National Merit. School counselors talk about it. School districts publicize it. However, many parents and students aren’t really sure what it is beyond some sort of academic honor that smart kids pursue.
It all hinges on the Junior year PSAT
The PSAT serves two main purposes. It gives students a feel for the SAT and provides a threshold score for National Merit Scholarships. National Merit awards are primarily 2 types: Commended and Scholar.
National Merit Commended recognizes the top 3% of students who take the PSAT during their Junior year. About 1.7 million juniors took the PSAT in 2019. In theory, it’s a simple enough process. Look at what the 51,000th student scored and everyone who got that score and above receives Commended.
National Merit Scholars are a little more complicated. Theoretically, it’s about the top 1/3 of Commended recipients, or about 16,000 students. Those 16,000 spots are spread to each state in a formula based on the percentage of high school graduates that state produces, so you’ll need to know the score for your state.
Just to make the process a little more confusing, the awards are based on your National Merit Selection Index (NMSI) rather than your composite score. You can find the score on the score report you receive from College Board. You can also determine it for yourself. Multiply your Reading and Writing score by 2, add it to your Math score, and drop the zero. For example, if you scored a 1090 with a 540 in Reading and Writing and a 550 in Math, your NMSI would be 163 (540 x 2 = 1080, 1080 + 550 = 1630, drop the zero).
Semifinalist is the hard part
Over 90% of Semifinalists will qualify as Finalists. You can look at the requirements to see that the requirements are mostly procedural. They need the endorsement of their principal, and they need to “[h]ave a record of consistently very high academic performance.” Out of the hundreds of National Merit Semifinalists we’ve worked with, only 1 has not been named a Finalist. In that situation, the student couldn’t demonstrate “high academic performance”.
Once a student is designated Semifinalist, school counselors and principals are highly motivated to make sure the students meet the rest of the deadlines. They have too much good press at stake to let it slip by a student missing a deadline.
National Merit is separate from College Board
While National Merit scholarships are connected to PSAT scores, they are administered by a separate corporation logically named the National Merit Scholarship Corporation (NMSC). This is where things get a little complicated. Not in some nefarious way, but definitely in a confusing one.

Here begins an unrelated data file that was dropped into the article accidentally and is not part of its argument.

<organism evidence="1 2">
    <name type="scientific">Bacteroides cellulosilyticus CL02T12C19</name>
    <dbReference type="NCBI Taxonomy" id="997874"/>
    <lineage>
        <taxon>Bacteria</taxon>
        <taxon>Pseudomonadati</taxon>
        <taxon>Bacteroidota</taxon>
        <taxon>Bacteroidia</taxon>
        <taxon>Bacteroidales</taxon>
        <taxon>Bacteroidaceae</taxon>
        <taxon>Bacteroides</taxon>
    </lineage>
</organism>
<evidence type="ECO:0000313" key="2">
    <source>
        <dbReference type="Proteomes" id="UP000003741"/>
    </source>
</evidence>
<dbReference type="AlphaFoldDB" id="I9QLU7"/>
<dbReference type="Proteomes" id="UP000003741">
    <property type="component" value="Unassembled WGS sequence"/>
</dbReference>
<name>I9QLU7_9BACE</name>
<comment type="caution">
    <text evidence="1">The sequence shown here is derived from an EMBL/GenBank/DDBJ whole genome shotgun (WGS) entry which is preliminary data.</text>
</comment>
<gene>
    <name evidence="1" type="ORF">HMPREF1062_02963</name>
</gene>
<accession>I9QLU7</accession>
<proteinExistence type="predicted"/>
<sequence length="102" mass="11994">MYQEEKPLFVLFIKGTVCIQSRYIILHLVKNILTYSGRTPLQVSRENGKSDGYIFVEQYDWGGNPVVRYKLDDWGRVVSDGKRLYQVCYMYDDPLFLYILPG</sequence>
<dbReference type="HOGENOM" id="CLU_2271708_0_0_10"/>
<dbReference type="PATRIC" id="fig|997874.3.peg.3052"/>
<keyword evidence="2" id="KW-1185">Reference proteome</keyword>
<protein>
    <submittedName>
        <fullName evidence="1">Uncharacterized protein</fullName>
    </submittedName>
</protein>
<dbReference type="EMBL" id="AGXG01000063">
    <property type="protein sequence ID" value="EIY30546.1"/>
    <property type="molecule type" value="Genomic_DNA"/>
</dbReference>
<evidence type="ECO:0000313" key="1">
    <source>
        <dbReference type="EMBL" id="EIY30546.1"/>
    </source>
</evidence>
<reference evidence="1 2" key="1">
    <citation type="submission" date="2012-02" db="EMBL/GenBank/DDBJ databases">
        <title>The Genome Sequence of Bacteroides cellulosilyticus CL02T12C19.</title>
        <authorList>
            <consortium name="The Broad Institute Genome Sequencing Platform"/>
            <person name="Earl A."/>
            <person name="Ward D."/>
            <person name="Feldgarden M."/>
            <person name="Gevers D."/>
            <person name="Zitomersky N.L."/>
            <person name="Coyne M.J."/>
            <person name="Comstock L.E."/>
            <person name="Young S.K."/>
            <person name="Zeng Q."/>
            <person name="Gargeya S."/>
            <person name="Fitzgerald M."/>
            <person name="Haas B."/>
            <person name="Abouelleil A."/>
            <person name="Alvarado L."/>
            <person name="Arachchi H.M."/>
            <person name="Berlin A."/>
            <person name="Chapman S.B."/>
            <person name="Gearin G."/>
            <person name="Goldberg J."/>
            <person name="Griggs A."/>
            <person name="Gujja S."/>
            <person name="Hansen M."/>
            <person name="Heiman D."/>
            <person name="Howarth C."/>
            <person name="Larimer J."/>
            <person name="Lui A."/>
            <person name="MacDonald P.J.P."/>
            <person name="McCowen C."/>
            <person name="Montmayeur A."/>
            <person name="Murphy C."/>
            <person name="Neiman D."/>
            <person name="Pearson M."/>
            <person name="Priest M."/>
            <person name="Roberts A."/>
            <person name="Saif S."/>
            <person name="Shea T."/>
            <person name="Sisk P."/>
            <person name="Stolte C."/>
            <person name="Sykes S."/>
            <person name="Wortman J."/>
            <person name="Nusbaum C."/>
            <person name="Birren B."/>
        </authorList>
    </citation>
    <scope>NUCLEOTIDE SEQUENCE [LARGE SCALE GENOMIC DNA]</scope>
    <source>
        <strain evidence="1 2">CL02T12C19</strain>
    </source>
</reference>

On its sponsorship page, NMSC says that in 2019 it awarded “more than $40 million to over 8600 qualified students.” About 1/4 of those awards come directly from NMSC in the form of its one-time $2500 awards. The rest came from corporation or university sponsorship.
That’s the complicated part. Some companies use National Merit recognition as employee incentives. If the student of an employee achieves Finalist, they’ll often qualify for a scholarship from that company as well. The exact requirements will vary by company. In other instances, companies sponsor scholarships to target specific communities. To qualify for these awards, the student and parents may need to do some research on their own.
In the case of university sponsorships, those can have equally unique requirements. Some are automatic. If the student is a National Merit Finalist and applies to that university, they will automatically qualify. In other cases, some universities have a “first-choice required” policy. In these policies, the university requires that the student designate that school as their first choice when they fill out their report to the NMSC. Those scholarships can have a few other requirements and range in value from a $500 (Purdue and Northwestern) to full cost of attendance (Texas Tech and Alabama).
Not everyone gets a scholarship
As mentioned earlier, only a little more than half of the students achieving Semifinalist will receive a scholarship. Besides the 1000 or so students who don’t qualify for Finalist, many Finalists won’t apply to schools who offer National Merit-specific scholarships. Only a little over 2000 receive the $2500 scholarship directly from NMSC.
What’s the value of National Merit
In most cases, National Merit can have a definite Return on Investment. A student can measure the value of the scholarship they could receive against the cost of preparation they would have to put in. Just using the $2500 scholarship award, it seems like many test prep programs could pay for themselves IF the student is able to qualify for Semifinalist and IF the student wins an award. Additional awards a student might qualify for can be more difficult to predict.
In other cases, most of especially selective schools, the Ivy-plus so-to-speak, won’t offer scholarships related to National Merit. In those cases, achieving Semifinalist has more to do with giving the student an academic award as a part of their academic profile. Like so many things in college admissions, it all depends on where you want to go to college.
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